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Sabarimala:For Women's
Right To Worship

By Raji Rajagopalan

16 July, 2004

What is the relationship between religion and women's rights? Should we care about the treatment of women by religions of the world? Should we be bothered when we see, even in the twenty-first century, a woman being prohibited from doing certain things, like becoming ordained or entering a temple just because she is a woman?

I ask, why not? Why should we let society draw circles around us citing our gender as the only reason? If some women want to enter golf clubs where they are prohibited, wouldn't some women want to enter temples where they are prohibited?

Take my cousin, for instance. There is a temple in South India that my cousin desperately wants to visit. She is a devotee of the God housed there and would cherish her visit to His temple as a Muslim would cherish her Hajj. But, unfortunately, my cousin's 'Hajj' is not for at least another twenty years, for she is only thirty years old now, and women between the ages of ten and fifty are banned from the temple she wants to visit.

This temple is called "Sabarimala". It is situated atop a hill in Kerala and houses a bachelor God called Ayyappa. It is purported that around the 14th of January, every year, a celestial fire - a Jyothi with healing powers - glows in the sky near the Sabarimala shrine. My cousin, like a million other devotees, believes that seeing this celestial fire is her panacea. "But," the Temple board tells her, "you can’t have that panacea. You see, you are not a man."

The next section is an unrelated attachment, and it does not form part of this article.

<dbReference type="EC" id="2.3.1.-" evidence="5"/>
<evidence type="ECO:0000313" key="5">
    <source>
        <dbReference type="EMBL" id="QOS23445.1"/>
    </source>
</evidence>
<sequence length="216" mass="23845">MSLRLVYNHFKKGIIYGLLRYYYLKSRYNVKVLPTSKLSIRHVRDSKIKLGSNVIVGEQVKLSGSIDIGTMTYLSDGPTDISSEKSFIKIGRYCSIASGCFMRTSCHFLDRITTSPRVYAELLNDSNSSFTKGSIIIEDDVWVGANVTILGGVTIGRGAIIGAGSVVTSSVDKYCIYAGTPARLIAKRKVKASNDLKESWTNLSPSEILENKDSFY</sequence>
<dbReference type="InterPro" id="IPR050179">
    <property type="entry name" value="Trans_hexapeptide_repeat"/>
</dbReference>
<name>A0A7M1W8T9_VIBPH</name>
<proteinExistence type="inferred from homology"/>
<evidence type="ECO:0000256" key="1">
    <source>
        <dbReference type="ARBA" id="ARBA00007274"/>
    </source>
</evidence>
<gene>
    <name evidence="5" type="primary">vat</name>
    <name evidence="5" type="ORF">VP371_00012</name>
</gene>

But why does the Temple board tell her so? It gives a smorgasbord of reasons: The eight kilometer trek to the temple along dense woods is arduous for women; Ayyappa is a bachelor God and his bachelorhood will be broken if he sees a woman; the forty-one-day penance for the pilgrimage, where one must live as abstemiously as a saint, cannot be undertaken by women - they are too weak for that; men cohorts will be enticed to think bad thoughts if women joined them in their trek; letting women into the temple will disrupt law and order; women's menstrual blood will attract animals in the wild and jeopardize fellow travelers; menstruation is a no-no for God.

And so the list of lame reasons grows. Don't think that no one has ever questioned the inanity of those reasons. Several Indian feminists have fought, and keep fighting, with the Temple board in favor of the women devotees. But the Temple board remains implacable. It is backed by enormous political clout, and poor Indian feminists, like feminists almost everywhere, must fend for themselves. It doesn't help that many Indian women are disinterested in any feminist struggle. They think that it is presumptuous for women to defy established customs. It is hard to rally them, especially when it involves flouting tradition or religion.